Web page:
Has a year really gone by since Seattle's annual cinema megathon last took over the city? Yes, and get ready to start standing in queue, because the Seattle International Film Festival's 33rd edition kicks off 5/24 at Seattle Center's McCaw Hall with an opening-night gala and screening of Garth Jennings' buzz-heavy coming-of-age Britcom Son of Rambow. Flash forward to 24 days, several hundred movies, and countless pre-film projections of the freaky-pop animated "Find True Film" trailers later, and the festival concludes 6/17 at the Cinerama with Laurent Tirard's comedic French-language biopic Molière.
And I'll be there through it all, dear readers, covering the whole shebang just for you. Actually, SIFF started early for me this year: May 1, to be precise, when daily press screenings commenced at the fantastic new SIFF Cinema. And current circumstances being as they are, I'm able to represent TIG with full SIFF media participation for the first time ever, which means I'll have seen around 40 films by the time opening night rolls around, which means that this year I can give you rundowns and recommendations in advance.
More on that later. First, a topline overview of this year's slate.
2007's Weekend Gala Presentations include Julie Delpy's comedy 2 Days in Paris, Jacob Cheung's deceptively-titled war epic A Battle of Wits, Lars von Trier's office comedy (!) The Boss of it All, and the star-studded Evening, directed by Lajos Koltai and starring Meryl Streep, Glenn Close, Claire Danes, Toni Collette, and Vanessa Redgrave (one or more of whom may be here in person). And, I guess because these flicks just aren't homosexual enough, there's even a Thursday night "Gay-la" (!) this year, featuring something called Poltergay.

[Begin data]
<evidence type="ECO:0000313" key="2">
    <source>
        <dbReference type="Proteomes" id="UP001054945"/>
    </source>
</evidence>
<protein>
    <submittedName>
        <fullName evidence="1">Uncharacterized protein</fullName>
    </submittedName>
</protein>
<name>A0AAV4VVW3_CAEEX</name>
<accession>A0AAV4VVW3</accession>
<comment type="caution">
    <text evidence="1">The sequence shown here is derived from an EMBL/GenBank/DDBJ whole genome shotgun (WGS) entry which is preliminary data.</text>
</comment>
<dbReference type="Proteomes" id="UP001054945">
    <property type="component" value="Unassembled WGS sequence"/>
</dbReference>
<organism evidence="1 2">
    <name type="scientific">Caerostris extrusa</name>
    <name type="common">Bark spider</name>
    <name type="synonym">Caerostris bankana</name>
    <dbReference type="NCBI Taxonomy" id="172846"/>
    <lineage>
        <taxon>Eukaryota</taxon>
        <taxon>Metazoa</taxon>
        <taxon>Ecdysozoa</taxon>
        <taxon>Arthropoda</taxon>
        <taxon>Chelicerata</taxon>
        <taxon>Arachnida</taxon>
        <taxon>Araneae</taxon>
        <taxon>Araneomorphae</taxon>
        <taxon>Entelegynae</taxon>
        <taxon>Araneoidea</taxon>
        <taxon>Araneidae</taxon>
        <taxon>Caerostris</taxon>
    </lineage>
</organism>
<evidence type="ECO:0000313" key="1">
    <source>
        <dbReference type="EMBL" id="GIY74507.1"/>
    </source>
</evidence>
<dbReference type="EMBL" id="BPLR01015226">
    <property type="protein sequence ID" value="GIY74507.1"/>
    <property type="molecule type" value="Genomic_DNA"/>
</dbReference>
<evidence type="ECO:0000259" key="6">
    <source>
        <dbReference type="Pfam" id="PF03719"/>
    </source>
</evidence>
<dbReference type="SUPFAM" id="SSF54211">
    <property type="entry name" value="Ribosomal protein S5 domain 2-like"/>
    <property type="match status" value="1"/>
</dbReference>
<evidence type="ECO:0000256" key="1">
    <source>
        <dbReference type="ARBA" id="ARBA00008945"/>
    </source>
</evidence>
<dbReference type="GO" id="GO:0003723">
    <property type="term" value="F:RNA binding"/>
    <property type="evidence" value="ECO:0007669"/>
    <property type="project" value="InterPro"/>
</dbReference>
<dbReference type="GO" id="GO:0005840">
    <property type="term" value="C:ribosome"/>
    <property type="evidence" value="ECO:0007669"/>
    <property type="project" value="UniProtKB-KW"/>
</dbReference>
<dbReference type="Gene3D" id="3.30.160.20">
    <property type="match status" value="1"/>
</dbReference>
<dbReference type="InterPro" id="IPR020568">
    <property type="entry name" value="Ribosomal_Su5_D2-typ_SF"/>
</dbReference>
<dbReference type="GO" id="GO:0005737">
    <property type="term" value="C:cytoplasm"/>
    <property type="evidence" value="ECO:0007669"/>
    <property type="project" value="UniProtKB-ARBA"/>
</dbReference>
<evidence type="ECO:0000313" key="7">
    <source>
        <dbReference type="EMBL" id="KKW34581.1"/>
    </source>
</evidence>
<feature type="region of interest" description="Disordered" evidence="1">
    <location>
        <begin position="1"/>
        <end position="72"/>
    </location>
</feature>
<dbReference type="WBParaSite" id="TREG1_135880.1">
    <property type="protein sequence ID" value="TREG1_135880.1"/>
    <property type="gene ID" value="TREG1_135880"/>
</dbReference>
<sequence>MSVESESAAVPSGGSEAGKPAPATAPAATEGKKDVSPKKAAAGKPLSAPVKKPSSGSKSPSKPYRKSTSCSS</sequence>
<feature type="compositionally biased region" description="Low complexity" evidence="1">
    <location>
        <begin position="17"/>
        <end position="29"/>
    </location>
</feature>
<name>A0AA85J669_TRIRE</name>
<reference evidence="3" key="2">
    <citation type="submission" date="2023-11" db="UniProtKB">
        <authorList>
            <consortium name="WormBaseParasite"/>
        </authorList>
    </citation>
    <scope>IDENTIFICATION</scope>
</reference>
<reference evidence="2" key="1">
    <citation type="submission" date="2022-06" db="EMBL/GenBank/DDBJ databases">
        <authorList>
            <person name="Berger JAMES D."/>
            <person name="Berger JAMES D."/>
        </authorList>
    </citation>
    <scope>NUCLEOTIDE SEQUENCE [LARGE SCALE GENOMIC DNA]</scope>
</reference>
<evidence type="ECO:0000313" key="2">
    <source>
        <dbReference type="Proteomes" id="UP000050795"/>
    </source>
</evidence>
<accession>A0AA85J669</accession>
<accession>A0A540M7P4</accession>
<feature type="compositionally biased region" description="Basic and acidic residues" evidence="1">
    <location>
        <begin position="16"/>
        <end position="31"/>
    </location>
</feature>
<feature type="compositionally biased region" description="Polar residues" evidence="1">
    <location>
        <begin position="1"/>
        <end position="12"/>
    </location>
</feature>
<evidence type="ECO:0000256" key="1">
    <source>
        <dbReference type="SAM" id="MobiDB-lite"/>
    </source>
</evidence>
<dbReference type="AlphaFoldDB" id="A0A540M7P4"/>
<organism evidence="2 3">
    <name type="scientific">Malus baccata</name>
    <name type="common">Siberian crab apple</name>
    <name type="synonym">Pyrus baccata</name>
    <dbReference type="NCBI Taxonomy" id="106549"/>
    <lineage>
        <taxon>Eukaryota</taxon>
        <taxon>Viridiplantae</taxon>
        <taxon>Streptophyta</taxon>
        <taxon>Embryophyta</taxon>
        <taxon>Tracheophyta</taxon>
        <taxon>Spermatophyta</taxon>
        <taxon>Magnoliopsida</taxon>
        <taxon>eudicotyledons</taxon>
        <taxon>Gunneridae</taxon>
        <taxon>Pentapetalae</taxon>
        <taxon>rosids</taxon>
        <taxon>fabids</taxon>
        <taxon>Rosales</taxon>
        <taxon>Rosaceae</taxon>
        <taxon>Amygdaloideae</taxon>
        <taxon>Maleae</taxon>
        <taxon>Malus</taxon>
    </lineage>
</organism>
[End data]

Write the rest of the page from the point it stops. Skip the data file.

A newly-introduced Planet Cinema series, the first sidebar of its kind at any major film fest, kicks off the second week and showcases 16 films about the environment and global climate change issues. Our cinephile eco-citizenry can choose from offerings ranging from the mainstream (Arctic Tale, by the producers of March of the Penguins and narrated by, um, Queen Latifah) to the take-your-dad (NASA lovefest In The Shadow of the Moon) to the contemplative-arty (Jennifer Baichwal's Manufactured Landscapes).
Those three documentaries are part of a strong lineup of 60+ non-fic flicks, many of which will be featured in the three-year-old Face the Music program. The colon-heavy roster of titles includes Joe Strummer: The Future is Unwritten (directed by Julien Temple); Kurt Cobain: About a Son (yes, yet another Cobain doc, this one by Gigantic helmer AJ Schnack); Stephen Kijak's Scott Walker: 30th Century Man; Girls Rock! (about a Portland youth rock camp); and Clive Collier's Sanctuary: Lisa Gerrard, the 5/25 screening of which will include a discussion with the noted film composer and former half of Dead Can Dance. And in honor of the 80th anniversary of 1927 silent film Berlin: Symphony of a City, Kinski will perform its newly-commissioned live score during two special 6/15 screenings at the Triple Door.
Other nontraditional presentations can be found in the Alternate Cinema program, offering a boundary-pushing collection of features and shorts. Tsai Ming-liang's humanistic parallel-stories meditation I Don't Want to Sleep Alone, JJ Lask's computer-thief narrative On the Road with Judas, and Tropical Malady auteur Apichatpong Weerasethakul's seductively mysterious Syndromes and a Century are among the highlights.